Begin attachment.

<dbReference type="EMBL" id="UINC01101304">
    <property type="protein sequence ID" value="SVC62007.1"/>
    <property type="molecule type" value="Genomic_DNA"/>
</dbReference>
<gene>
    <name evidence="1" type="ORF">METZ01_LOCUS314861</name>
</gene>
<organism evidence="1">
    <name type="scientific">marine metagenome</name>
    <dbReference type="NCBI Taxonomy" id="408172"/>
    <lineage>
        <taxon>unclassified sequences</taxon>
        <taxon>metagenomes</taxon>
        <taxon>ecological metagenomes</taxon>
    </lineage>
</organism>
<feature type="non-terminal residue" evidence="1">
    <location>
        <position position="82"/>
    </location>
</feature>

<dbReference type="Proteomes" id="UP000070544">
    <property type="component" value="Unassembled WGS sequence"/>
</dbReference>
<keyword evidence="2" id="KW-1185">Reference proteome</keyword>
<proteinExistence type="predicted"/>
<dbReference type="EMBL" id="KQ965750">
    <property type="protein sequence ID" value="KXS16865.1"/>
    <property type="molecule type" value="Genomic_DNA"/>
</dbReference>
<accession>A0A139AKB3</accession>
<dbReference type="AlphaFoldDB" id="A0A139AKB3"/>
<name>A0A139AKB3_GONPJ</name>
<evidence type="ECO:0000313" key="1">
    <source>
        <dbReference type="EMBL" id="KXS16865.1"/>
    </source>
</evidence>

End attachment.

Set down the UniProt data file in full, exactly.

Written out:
<dbReference type="EMBL" id="UINC01101304">
    <property type="protein sequence ID" value="SVC62007.1"/>
    <property type="molecule type" value="Genomic_DNA"/>
</dbReference>
<gene>
    <name evidence="1" type="ORF">METZ01_LOCUS314861</name>
</gene>
<organism evidence="1">
    <name type="scientific">marine metagenome</name>
    <dbReference type="NCBI Taxonomy" id="408172"/>
    <lineage>
        <taxon>unclassified sequences</taxon>
        <taxon>metagenomes</taxon>
        <taxon>ecological metagenomes</taxon>
    </lineage>
</organism>
<feature type="non-terminal residue" evidence="1">
    <location>
        <position position="82"/>
    </location>
</feature>

<dbReference type="Proteomes" id="UP000070544">
    <property type="component" value="Unassembled WGS sequence"/>
</dbReference>
<keyword evidence="2" id="KW-1185">Reference proteome</keyword>
<proteinExistence type="predicted"/>
<dbReference type="EMBL" id="KQ965750">
    <property type="protein sequence ID" value="KXS16865.1"/>
    <property type="molecule type" value="Genomic_DNA"/>
</dbReference>
<accession>A0A139AKB3</accession>
<dbReference type="AlphaFoldDB" id="A0A139AKB3"/>
<name>A0A139AKB3_GONPJ</name>
<evidence type="ECO:0000313" key="1">
    <source>
        <dbReference type="EMBL" id="KXS16865.1"/>
    </source>
</evidence>